Deep beneath the ocean lie oddities beyond imagining, and among them is Xenoturbella, a deflated, crawling, mollusk-eating sack. A pinky-purple one.
Two species of this curious animal have long been known, but in February scientists revealed four new species encountered over the course of 12 years of exploring the eastern Pacific Ocean. Together, these new specimens have helped them to figure out what the heck Xenoturbella might be.
Whatever it is, it is very simple. Like a jellyfish, it is basically a bag, although it lacks the stinging tentacles, pulsating body, and rave lighting commonly found along with jellyfish.
If you are an upstanding member of Xenoturbella, you will also have furrows. One goes around the head-ish portion of your body, and several extend from stem to stern, giving the creatures their Latin-American pastry look.
The entrance to Xenoturbella is small compared to a jellyfish, whose formal entry is famously large. Xenoturbella’s mouth (and anus) is a small hole found on its underside. It has no organs other than a gravity-sensing statocyst that works a bit like an inverse bubble level (I wrote about the awesomeness of statocysts before here). Since Xenoturbella does in fact have a top and a bottom, knowing up from down is probably important enough to warrant a device for measuring it.
There are neurons in Xenoturbella, but they are not organized into higher level networks like ganglia or brains. Since it has no proper ovary, Xenoturbella simply makes eggs and sperm all over its body anywhere it feels like it. ‘Cause hey – why not? Xenoturbella does not need your “rules”.
Other than that, Xenoturbella's just a sheet of cells with two layers: epidermis, and gastrodermis. The first is for protectin’, and the second is for digestin’. What they’re digestin’ is bivalve mollusks, which seems to be their food of choice. Xenoturbella was initially mistaken for a shell-less mollusk because they were so contaminated with their food’s DNA. How flacid Xenoturbella might go about liberating those mollusks from their extensively fortified shells remains a mystery to me.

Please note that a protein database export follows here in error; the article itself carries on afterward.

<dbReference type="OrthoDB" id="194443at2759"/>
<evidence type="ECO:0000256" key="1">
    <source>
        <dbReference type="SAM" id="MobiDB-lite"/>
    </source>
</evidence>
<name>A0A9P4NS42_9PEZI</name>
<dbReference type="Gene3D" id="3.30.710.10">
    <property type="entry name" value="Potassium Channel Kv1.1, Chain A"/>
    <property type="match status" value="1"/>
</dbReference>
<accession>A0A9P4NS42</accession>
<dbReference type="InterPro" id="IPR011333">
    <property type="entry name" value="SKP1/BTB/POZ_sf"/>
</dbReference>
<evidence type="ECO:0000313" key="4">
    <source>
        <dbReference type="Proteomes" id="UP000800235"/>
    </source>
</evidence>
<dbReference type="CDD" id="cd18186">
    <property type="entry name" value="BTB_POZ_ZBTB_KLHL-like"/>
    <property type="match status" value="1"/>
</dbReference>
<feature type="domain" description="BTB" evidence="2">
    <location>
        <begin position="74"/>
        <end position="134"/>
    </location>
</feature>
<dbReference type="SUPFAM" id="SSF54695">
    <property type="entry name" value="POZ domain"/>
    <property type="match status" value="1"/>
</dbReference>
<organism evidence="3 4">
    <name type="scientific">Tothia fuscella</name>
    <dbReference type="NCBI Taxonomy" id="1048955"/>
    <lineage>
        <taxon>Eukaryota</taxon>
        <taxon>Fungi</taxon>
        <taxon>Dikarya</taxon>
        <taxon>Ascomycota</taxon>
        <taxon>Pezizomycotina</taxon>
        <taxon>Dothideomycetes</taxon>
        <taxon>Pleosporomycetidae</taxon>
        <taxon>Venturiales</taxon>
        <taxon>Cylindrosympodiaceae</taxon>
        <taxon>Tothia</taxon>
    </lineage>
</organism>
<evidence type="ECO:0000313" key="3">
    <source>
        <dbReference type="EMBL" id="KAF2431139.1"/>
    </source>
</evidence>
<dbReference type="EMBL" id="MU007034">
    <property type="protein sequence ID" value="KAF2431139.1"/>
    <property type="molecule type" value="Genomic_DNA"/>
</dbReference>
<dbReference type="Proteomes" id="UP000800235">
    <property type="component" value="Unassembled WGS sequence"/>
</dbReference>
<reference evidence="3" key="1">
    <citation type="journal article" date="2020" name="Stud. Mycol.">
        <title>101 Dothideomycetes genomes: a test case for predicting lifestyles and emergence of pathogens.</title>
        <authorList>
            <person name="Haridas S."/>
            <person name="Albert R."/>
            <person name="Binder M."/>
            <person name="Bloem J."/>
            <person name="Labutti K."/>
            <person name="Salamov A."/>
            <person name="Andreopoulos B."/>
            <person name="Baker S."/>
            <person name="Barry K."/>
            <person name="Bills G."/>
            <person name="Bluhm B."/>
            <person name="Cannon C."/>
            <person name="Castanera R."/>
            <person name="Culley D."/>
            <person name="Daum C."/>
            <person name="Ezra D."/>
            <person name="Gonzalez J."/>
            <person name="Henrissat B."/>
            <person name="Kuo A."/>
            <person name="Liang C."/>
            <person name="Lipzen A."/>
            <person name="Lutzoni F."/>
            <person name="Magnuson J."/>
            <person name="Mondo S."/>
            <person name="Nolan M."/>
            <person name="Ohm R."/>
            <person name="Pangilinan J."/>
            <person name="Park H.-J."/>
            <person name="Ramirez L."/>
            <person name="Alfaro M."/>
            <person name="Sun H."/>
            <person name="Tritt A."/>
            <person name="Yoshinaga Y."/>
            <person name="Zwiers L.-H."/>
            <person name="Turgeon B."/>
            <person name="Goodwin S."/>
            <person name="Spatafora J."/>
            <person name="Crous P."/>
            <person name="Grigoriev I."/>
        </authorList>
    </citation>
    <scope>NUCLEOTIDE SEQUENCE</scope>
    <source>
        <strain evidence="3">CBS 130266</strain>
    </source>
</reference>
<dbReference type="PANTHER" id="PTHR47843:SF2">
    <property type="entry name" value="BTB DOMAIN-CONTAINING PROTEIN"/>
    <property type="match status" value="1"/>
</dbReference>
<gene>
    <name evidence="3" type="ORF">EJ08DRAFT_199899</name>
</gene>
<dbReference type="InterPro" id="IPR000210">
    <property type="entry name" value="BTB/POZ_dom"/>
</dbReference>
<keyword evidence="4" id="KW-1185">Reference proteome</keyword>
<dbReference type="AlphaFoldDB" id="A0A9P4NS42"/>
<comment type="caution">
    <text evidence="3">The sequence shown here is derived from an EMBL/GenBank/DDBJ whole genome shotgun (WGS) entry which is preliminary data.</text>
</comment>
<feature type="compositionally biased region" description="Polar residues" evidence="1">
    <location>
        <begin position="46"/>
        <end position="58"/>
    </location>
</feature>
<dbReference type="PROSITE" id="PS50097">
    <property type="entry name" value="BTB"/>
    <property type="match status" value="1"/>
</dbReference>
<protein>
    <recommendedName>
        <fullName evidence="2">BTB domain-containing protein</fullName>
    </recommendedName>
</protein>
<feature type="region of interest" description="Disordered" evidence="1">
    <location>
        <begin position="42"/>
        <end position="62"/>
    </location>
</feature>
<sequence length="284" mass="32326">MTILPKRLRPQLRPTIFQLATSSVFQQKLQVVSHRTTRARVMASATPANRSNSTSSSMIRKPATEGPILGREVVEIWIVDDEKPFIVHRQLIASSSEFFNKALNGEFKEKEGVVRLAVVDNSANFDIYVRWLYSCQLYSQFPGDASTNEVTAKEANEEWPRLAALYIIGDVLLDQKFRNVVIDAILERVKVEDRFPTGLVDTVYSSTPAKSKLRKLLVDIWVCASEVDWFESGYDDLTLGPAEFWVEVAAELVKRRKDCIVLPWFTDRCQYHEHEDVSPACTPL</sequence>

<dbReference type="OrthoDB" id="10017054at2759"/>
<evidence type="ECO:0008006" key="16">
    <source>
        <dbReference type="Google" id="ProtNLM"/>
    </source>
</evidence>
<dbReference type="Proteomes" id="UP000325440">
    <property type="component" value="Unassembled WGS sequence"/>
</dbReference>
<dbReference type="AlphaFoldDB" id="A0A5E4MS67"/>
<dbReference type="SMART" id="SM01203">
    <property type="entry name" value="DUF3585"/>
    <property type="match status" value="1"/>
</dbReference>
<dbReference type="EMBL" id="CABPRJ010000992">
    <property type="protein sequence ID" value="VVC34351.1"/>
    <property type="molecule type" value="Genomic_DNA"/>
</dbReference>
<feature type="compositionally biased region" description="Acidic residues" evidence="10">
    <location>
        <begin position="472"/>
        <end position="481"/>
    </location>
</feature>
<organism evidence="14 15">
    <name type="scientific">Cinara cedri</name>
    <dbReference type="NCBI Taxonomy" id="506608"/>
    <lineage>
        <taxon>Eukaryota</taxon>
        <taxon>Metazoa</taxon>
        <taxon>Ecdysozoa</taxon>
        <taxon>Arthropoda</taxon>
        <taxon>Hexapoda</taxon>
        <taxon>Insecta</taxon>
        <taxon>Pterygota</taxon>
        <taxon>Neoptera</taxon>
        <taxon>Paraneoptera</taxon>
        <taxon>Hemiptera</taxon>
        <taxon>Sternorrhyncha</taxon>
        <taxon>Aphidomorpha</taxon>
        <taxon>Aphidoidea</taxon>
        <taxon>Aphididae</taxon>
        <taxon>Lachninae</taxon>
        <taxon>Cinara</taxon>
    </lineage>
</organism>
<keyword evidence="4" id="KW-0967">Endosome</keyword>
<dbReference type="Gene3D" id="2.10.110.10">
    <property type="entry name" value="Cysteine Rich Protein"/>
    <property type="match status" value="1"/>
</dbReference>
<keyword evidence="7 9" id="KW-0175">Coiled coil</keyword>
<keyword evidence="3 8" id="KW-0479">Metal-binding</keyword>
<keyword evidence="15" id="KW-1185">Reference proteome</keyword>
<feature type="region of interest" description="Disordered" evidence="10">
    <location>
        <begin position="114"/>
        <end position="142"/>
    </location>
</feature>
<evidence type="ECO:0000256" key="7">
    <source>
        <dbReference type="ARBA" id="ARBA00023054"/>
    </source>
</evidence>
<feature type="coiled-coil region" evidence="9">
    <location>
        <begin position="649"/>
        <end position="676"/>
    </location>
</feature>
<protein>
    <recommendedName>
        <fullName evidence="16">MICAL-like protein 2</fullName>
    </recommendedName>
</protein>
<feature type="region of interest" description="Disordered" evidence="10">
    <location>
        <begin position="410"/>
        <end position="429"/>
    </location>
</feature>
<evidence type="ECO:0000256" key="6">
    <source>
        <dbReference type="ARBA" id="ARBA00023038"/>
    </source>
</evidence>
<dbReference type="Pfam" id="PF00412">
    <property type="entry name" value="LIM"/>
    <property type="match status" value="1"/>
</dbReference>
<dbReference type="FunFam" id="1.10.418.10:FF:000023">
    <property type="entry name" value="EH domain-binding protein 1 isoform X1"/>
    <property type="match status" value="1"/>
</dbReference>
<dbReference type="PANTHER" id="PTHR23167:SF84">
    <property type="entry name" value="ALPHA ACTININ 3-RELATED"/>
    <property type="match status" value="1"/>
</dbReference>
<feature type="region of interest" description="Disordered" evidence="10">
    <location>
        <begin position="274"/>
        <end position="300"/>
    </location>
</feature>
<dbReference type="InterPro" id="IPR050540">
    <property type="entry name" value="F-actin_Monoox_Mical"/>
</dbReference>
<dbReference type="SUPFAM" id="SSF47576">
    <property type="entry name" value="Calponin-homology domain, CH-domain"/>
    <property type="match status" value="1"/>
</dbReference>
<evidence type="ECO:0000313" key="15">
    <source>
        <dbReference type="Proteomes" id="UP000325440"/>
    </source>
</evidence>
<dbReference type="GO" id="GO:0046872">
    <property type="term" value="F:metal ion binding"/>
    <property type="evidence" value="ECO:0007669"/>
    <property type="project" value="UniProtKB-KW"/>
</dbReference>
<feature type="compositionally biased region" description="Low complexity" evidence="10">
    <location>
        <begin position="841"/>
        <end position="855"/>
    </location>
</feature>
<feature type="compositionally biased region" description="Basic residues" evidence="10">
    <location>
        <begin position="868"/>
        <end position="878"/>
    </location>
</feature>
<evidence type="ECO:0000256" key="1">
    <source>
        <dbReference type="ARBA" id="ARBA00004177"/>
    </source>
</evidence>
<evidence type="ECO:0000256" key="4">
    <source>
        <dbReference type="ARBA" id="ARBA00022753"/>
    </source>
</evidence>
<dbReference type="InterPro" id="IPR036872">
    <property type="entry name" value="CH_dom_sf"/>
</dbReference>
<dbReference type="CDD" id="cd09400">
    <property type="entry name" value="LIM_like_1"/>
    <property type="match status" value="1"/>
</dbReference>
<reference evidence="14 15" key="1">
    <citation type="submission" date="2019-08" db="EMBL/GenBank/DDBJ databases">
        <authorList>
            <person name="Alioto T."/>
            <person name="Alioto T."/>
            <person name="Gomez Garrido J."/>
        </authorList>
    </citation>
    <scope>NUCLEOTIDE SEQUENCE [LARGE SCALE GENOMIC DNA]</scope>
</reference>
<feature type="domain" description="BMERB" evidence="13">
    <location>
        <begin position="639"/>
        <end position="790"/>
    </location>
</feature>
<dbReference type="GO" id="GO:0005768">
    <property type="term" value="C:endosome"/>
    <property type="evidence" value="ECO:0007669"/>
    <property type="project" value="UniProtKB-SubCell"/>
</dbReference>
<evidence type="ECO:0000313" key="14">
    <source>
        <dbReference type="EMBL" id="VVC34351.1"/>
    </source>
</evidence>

Two species of Xenoturbella were already known from the waters off Sweden, discovered decades ago. But a new paper published in Nature in February by scientists at the Scripps Institution of Oceanography at the University of California, the Western Australian Museum, and the Monterey Bay Aquarium and Research Institute describes four new species, all encountered in the Pacific Ocean.
When scientists who discovered the four new species compared the sequences of the gene cytochrome oxidase I from the two Swedish species, they concluded they are probably one in the same. Thus, the discovery of four new species in a relatively short time -- compared to only one discovered in the entire 20th century -- is both surprising and exciting.
The new species were discovered in Monterey Canyon off the coast of California, and in the Gulf of California. The Gulf of California, is not, in fact, located in California, but instead is the long skinny body of water between the Baja Peninsula and the rest of Mexico also called, more poetically, the Sea of Cortez.
Two species were found near deep-sea cold-water hydrocarbon seeps (where methane and other hydrocarbons seep to the surface, creating brine pools that support life) around 5,650 feet and 9,500 feet. Another species was found near a deep-sea hot water vent at around 12,000 feet, while the fourth was found near a whale carcass at much shallower 2,070 feet.